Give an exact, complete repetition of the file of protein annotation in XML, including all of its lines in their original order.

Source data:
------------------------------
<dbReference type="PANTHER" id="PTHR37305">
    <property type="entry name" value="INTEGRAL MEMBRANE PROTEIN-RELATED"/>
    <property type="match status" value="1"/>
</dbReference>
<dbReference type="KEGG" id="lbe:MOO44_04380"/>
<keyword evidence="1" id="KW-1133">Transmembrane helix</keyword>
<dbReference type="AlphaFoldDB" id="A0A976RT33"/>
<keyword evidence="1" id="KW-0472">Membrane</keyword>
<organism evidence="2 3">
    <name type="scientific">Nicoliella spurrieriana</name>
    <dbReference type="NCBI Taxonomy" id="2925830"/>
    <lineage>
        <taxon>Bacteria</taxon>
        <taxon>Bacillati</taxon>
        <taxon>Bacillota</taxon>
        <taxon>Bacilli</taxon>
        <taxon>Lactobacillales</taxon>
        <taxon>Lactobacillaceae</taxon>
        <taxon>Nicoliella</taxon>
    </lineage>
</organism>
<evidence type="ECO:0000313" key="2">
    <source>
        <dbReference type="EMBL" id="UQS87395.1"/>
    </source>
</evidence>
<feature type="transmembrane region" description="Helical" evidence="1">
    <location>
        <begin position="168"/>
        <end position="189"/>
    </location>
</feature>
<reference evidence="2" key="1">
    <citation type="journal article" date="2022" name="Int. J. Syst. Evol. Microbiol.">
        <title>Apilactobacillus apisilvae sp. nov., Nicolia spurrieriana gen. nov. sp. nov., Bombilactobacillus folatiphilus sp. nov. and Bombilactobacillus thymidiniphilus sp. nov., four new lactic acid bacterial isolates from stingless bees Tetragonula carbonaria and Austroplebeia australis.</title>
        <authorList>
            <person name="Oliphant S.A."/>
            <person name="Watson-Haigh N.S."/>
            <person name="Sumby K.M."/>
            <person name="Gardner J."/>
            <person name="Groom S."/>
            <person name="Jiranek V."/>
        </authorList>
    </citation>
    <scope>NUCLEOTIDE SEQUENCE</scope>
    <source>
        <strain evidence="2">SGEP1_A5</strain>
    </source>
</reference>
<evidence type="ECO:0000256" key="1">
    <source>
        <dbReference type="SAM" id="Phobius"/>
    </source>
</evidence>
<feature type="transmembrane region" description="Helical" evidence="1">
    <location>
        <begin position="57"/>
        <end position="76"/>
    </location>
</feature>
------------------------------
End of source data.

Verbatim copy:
<dbReference type="PANTHER" id="PTHR37305">
    <property type="entry name" value="INTEGRAL MEMBRANE PROTEIN-RELATED"/>
    <property type="match status" value="1"/>
</dbReference>
<dbReference type="KEGG" id="lbe:MOO44_04380"/>
<keyword evidence="1" id="KW-1133">Transmembrane helix</keyword>
<dbReference type="AlphaFoldDB" id="A0A976RT33"/>
<keyword evidence="1" id="KW-0472">Membrane</keyword>
<organism evidence="2 3">
    <name type="scientific">Nicoliella spurrieriana</name>
    <dbReference type="NCBI Taxonomy" id="2925830"/>
    <lineage>
        <taxon>Bacteria</taxon>
        <taxon>Bacillati</taxon>
        <taxon>Bacillota</taxon>
        <taxon>Bacilli</taxon>
        <taxon>Lactobacillales</taxon>
        <taxon>Lactobacillaceae</taxon>
        <taxon>Nicoliella</taxon>
    </lineage>
</organism>
<evidence type="ECO:0000313" key="2">
    <source>
        <dbReference type="EMBL" id="UQS87395.1"/>
    </source>
</evidence>
<feature type="transmembrane region" description="Helical" evidence="1">
    <location>
        <begin position="168"/>
        <end position="189"/>
    </location>
</feature>
<reference evidence="2" key="1">
    <citation type="journal article" date="2022" name="Int. J. Syst. Evol. Microbiol.">
        <title>Apilactobacillus apisilvae sp. nov., Nicolia spurrieriana gen. nov. sp. nov., Bombilactobacillus folatiphilus sp. nov. and Bombilactobacillus thymidiniphilus sp. nov., four new lactic acid bacterial isolates from stingless bees Tetragonula carbonaria and Austroplebeia australis.</title>
        <authorList>
            <person name="Oliphant S.A."/>
            <person name="Watson-Haigh N.S."/>
            <person name="Sumby K.M."/>
            <person name="Gardner J."/>
            <person name="Groom S."/>
            <person name="Jiranek V."/>
        </authorList>
    </citation>
    <scope>NUCLEOTIDE SEQUENCE</scope>
    <source>
        <strain evidence="2">SGEP1_A5</strain>
    </source>
</reference>
<evidence type="ECO:0000256" key="1">
    <source>
        <dbReference type="SAM" id="Phobius"/>
    </source>
</evidence>
<feature type="transmembrane region" description="Helical" evidence="1">
    <location>
        <begin position="57"/>
        <end position="76"/>
    </location>
</feature>